At one point he stopped pedaling. “Stars?” he asked, his soft, round face lifted to the sky. “No, buddy there aren’t any st—“I started to say, but then I saw one—just one—in the newly dark sky. “There is a star!” I exclaimed. He pointed to it with a plump hand, beaming. We rode slowly around the parking lot singing “Twinkle, Twinkle Little Star” together. It was the first time I’d ever heard him sing it, his tiny, shy voice dancing with the quiet, lighted night.

Tuesday, December 23, 2008

every good thing

“This is my life. It is my one time to be me. I want to experience every good thing.”

~Maya Angelou

Friday, December 19, 2008

And the Parent of the Year Award goes to…

So this morning Caleb was trying to get in the baby swing. Again. If I’ve told that child once, I’ve told him a hundred times, “Don’t get in the baby swing, Honey; you’re too big and you’ll break it…”

Well, you guessed it. He broke it.

I have two boys; I should probably get used to it. The other day he somehow managed to not exactly break my kitchen trashcan, but it is definitely permanently altered. Now when you depress the pedal with your foot, the lid goes up with an ear-piercing metal-on-metal squeal, gets stuck, and then you have to manually close it, when emits yet another calming melody. Five hundred times a day.

So anyway, the baby swing. I’m in the kitchen and I hear the tray of the baby swing, with its rattle toys, hit the floor. I go in the living room and there’s Caleb with the cutest two year-old look of guilt on his face. He looks at me with those big, dark eyes with their long lashes—it’s a look of equal parts fear and “Oh hiiiii, Mommy! Look how cute I am!”

“Oh, Buddy…” I say.

Then he drops his head, slumps his shoulders, and as his arms fall limp by his sides, he says, “Oh, f--- it.”

Niiiice. Now if you’ll please excuse me, I think I’ll go wash my mouth out with soap and watch about 4,000 episodes of Leave It to Beaver.

Wednesday, December 17, 2008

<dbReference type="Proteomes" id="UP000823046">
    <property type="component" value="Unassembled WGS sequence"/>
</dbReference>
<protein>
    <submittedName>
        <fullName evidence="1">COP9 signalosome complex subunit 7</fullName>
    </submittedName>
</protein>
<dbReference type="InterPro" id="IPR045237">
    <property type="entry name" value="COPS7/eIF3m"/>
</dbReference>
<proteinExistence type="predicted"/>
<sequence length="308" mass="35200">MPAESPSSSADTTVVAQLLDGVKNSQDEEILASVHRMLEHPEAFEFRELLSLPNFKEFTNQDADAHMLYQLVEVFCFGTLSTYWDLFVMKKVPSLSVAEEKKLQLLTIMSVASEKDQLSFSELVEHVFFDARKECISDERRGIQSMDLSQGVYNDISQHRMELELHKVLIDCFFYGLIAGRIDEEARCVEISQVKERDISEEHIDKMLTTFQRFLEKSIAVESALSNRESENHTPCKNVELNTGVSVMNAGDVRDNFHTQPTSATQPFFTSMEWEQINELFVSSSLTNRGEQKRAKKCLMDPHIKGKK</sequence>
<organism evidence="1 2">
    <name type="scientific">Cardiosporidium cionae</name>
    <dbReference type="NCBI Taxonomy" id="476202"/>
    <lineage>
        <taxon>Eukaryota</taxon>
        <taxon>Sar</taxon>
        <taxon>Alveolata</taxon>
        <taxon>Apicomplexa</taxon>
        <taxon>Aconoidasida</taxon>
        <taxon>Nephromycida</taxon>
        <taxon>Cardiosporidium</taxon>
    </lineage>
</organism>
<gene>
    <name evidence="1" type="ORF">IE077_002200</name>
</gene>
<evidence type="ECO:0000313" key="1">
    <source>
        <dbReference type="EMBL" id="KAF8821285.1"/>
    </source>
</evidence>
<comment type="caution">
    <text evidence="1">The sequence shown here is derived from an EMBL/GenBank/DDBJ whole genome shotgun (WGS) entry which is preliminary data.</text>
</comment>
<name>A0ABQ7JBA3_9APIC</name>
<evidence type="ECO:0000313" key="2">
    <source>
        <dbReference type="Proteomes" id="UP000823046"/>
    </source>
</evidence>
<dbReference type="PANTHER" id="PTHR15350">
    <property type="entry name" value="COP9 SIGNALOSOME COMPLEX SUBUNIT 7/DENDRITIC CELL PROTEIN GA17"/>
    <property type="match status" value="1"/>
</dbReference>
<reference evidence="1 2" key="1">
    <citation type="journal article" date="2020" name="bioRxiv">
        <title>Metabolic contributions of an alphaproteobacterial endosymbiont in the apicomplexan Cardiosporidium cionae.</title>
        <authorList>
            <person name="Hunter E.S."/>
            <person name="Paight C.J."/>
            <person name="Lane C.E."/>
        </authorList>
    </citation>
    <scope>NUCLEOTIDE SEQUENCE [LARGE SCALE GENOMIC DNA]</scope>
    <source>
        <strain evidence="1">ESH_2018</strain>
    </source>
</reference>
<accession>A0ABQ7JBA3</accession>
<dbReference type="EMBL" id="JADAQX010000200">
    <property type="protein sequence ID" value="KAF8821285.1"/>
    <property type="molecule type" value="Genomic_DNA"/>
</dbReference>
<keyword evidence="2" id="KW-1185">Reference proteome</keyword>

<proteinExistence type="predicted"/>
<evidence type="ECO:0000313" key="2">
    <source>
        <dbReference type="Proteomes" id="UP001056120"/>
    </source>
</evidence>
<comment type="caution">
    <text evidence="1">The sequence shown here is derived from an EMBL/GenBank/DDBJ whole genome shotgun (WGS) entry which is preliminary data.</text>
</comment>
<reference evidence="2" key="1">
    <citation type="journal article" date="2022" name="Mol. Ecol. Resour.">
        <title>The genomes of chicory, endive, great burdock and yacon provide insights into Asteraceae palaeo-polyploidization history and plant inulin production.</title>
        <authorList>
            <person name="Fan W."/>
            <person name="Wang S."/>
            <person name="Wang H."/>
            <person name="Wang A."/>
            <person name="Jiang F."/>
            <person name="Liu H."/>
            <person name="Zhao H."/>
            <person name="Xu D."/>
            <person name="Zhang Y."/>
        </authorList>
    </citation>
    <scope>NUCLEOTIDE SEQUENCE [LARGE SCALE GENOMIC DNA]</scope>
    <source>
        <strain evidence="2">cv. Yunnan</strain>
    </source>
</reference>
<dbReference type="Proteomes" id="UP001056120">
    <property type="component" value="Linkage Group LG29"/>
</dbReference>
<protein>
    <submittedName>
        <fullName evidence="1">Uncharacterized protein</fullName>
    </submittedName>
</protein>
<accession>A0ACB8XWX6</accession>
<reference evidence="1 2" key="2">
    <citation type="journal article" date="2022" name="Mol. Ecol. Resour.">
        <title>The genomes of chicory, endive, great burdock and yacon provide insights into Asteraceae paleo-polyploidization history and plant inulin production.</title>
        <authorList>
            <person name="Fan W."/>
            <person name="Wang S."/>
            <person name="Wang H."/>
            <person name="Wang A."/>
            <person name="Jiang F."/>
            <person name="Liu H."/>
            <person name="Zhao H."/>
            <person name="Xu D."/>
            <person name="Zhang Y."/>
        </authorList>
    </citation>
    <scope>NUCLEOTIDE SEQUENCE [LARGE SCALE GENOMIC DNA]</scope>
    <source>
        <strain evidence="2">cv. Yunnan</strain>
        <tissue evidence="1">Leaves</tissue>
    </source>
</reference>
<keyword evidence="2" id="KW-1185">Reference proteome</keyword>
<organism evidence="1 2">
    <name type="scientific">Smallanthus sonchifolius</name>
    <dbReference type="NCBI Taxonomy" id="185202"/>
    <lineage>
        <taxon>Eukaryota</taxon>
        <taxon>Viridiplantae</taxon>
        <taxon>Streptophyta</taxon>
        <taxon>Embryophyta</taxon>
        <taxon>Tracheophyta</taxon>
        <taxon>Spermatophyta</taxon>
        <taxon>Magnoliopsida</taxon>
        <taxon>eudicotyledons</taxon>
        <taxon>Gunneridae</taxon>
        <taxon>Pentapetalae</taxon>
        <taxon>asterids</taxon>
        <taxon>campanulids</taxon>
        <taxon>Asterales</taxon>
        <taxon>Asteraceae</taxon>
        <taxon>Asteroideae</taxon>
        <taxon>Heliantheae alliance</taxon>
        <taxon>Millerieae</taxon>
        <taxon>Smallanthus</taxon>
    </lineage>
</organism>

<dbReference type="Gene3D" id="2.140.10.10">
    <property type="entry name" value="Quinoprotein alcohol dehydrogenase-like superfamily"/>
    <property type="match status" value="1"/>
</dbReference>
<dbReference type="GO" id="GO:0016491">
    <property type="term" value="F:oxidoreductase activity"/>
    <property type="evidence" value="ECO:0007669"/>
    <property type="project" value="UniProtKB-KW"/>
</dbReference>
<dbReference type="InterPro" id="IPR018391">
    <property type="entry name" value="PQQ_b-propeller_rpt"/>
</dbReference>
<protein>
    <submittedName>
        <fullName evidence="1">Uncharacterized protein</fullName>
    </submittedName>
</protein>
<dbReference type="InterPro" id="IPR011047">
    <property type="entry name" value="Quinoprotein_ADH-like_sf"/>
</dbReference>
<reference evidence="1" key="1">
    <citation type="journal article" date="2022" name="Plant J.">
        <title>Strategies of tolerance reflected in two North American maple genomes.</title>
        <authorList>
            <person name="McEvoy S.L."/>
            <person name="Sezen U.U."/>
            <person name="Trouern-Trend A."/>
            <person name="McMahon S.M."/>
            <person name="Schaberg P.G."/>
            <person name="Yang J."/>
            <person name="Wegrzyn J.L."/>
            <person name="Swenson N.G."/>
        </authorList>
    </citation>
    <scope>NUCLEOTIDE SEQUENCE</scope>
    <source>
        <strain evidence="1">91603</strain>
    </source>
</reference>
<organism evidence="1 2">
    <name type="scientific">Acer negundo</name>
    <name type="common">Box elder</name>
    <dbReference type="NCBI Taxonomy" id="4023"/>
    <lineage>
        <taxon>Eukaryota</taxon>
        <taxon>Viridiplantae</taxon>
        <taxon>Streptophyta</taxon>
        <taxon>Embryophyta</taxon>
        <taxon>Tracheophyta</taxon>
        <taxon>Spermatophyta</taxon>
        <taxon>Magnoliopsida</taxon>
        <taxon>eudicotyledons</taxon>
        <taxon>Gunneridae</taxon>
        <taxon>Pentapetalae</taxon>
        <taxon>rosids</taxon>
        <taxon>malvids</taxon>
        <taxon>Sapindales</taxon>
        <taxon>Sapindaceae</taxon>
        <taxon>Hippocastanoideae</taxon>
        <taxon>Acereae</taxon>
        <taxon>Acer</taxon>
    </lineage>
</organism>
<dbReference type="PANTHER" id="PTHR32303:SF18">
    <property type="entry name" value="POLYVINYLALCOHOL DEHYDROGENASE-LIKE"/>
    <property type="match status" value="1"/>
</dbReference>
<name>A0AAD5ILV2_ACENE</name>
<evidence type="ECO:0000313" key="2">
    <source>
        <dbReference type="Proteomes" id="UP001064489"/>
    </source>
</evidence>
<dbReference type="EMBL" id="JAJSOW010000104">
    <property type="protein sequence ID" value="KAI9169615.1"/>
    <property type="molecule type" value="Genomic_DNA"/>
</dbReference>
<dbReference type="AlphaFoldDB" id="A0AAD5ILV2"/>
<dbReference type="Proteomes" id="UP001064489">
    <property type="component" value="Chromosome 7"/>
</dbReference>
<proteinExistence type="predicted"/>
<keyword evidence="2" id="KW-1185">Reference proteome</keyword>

Thank you, my fate


Great humility fills me,
great purity fills me,
I make love with my dear
as if I made love dying
as if I made love praying,
tears pour
over my arms and his arms.
I don't know whether this is joy
or sadness, I don't understand
what I feel, I'm crying,
I'm crying, it's humility
as if I were dead,
gratitute, thank you, my fate,
I'm unworthy, how beautiful
my life.

~Anna Swir

Saturday, December 13, 2008

La Pieta

I am thinking of Michelangelo’s La Pieta today, a marble sculpture of the Virgin Mary holding Christ in her lap after the Crucifixion. Yeah, you know, just thinking about some light, happy things.

I remember seeing this sculpture in person when I was about 26 years old—two years older than Michelangelo was when he completed the sculpture. I don’t know about you, but there is absolutely nothing I did in my 24th year of life on this planet that even begins to approach the greatness and genius of this piece of art. In fact, I don’t think there was anything great or genius about my life at 24; imagine The Three Stooges on psychedelic drugs and that should give you a picture of what my life looked like that year.

I wept when I first beheld La Pieta. Not very original, I know, but I think weeping ranks right up there as one of the very few appropriate responses to this piece. I cannot possibly describe the beauty of this hunk of sculpted marble; using words to describe the beauty that is La Pieta would be like lighting a fart to describe the sun. I remember standing in dim light before the sculpture, just aching as my eyes caressed the folds of Mary’s robes, Christ’s limp, thin feet, her smooth cheeks, his tousled hair, their hands. I remember how my eyes gave up their tears, how they fell from my face to my collarbones, wetting my shirt as I listened to the shuffle and echoes of a throng of tourists in the great belly of St. Peter’s.